My grandmother swears that my mother was potty trained by the time she was a year old. I don’t doubt that what she says is true, but I’ve never had any of my children trained by the time they were a year old.
According to my pediatrician, most children train around 2 1/2 years of age. She was quick to point out that this was the AVERAGE age for most children. There are plenty of children who train earlier and also later.
If you are trying to potty train your child, make sure first that your child is interested! Above all, don’t get stressed out about the whole process. If you become stressed, your child will get stressed and it will delay progress. If you are trying to potty train your child before the birth of a sibling, you may want to re-think your plan. I’ve found that most children tend to regress slightly when their younger sibling is born. It’s best to wait until after the baby arrives to begin the whole process.
Watch for Signs
Around 1 1/2 years of age, most children begin to be bothered by a wet diaper. My son will actually go and get a new diaper when he needs it to be changed! This is an important start to the potty training process.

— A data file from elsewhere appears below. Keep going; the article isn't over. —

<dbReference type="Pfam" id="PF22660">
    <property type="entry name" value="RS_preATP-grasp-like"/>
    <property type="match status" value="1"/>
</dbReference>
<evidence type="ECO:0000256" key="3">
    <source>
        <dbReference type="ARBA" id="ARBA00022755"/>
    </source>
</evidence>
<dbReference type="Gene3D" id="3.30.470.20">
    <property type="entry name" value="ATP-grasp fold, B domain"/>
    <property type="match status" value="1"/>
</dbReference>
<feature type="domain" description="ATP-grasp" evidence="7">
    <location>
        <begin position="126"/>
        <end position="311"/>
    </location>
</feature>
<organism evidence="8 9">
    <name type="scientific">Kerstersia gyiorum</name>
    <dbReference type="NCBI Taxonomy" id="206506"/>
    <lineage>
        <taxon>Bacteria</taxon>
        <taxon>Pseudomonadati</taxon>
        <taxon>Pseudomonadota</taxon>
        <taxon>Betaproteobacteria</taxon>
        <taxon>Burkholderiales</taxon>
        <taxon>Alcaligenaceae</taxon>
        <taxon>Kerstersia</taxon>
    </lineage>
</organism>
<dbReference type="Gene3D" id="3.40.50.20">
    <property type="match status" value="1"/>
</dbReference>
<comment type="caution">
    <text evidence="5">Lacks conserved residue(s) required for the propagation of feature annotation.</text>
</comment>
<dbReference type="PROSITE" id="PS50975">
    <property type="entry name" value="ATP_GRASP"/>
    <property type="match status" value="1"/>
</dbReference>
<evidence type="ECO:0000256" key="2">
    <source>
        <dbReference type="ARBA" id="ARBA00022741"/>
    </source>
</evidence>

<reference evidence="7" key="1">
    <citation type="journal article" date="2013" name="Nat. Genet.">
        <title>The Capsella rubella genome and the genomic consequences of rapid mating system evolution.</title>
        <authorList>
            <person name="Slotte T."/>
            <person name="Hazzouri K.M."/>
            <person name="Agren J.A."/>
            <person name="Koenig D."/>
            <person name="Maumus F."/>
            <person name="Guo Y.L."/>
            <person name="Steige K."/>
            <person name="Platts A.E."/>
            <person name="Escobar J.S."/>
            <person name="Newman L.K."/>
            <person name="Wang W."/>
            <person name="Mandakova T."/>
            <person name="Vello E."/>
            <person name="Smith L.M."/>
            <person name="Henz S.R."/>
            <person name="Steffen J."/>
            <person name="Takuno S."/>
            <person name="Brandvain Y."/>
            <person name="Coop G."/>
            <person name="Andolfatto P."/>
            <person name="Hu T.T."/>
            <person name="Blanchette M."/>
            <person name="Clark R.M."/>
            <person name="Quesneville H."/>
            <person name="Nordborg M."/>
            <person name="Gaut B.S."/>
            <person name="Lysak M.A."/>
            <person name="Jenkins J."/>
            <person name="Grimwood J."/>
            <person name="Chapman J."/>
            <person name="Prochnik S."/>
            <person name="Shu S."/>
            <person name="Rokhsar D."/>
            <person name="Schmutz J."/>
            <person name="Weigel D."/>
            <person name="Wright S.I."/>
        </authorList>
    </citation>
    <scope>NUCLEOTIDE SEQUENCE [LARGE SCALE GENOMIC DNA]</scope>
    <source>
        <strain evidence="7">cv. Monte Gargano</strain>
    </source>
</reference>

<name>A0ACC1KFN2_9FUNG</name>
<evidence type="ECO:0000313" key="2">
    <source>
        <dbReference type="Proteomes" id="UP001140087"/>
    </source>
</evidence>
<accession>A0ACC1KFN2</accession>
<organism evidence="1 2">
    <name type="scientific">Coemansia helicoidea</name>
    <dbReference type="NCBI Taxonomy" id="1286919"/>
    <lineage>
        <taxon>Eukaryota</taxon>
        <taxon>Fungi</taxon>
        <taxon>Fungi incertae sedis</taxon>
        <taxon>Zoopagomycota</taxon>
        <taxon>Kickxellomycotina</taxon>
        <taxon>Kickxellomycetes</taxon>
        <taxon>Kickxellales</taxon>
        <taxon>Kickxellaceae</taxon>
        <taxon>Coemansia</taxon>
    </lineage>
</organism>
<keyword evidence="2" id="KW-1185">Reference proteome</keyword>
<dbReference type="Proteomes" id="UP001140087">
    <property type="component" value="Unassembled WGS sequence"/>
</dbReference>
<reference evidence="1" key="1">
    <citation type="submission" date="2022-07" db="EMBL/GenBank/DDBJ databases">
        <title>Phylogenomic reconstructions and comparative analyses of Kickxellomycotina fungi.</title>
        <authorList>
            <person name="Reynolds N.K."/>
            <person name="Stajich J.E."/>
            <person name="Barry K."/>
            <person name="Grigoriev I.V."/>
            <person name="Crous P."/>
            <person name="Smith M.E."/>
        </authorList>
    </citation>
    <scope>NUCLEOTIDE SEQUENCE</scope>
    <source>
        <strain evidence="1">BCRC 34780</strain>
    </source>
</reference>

Get Some Supplies
When my children showed signs of getting ready to potty train, I bought a potty seat and put it in the living room. I’d let them play with the potty and get used to sitting on it.
Reward Good Behavior
Every time my son sits on the potty and makes an effort to “go”, I put a sticker on his “potty chart”. He loves stickers! For some children, the stickers are enough.
When he “goes” in the potty, I give him a small piece of chocolate candy. He really loves chocolate, and since I don’t give the children candy regularly, this is a big treat. Remember to praise your child verbally when he or she “goes” on the potty too!
Some Things To Remember
Potty training is a process, and it can be a long process! Remember that it’s not a competition to see who can potty train their child first. If you sister’s child potty trains before your child, that is OK. You are raising your child, not racing your child against other children.
Don’t allow people to put guilt trips on you about your parenting abilities based upon your child’s potty training progress. Potty training really has very little to do with you, the parent, or your parenting abilities. My youngest daughter was almost 4 years old before she decided she wanted to use the potty regularly. In contrast, her older sister was 19 months old when she was potty trained.
Above all, keep your sense of humor and try to not get discouraged! When you become discouraged, remember this tidbit my daughter’s pediatrician shared with me–no child ever started kindergarten in a diaper. In other words, eventually, your child will become potty trained!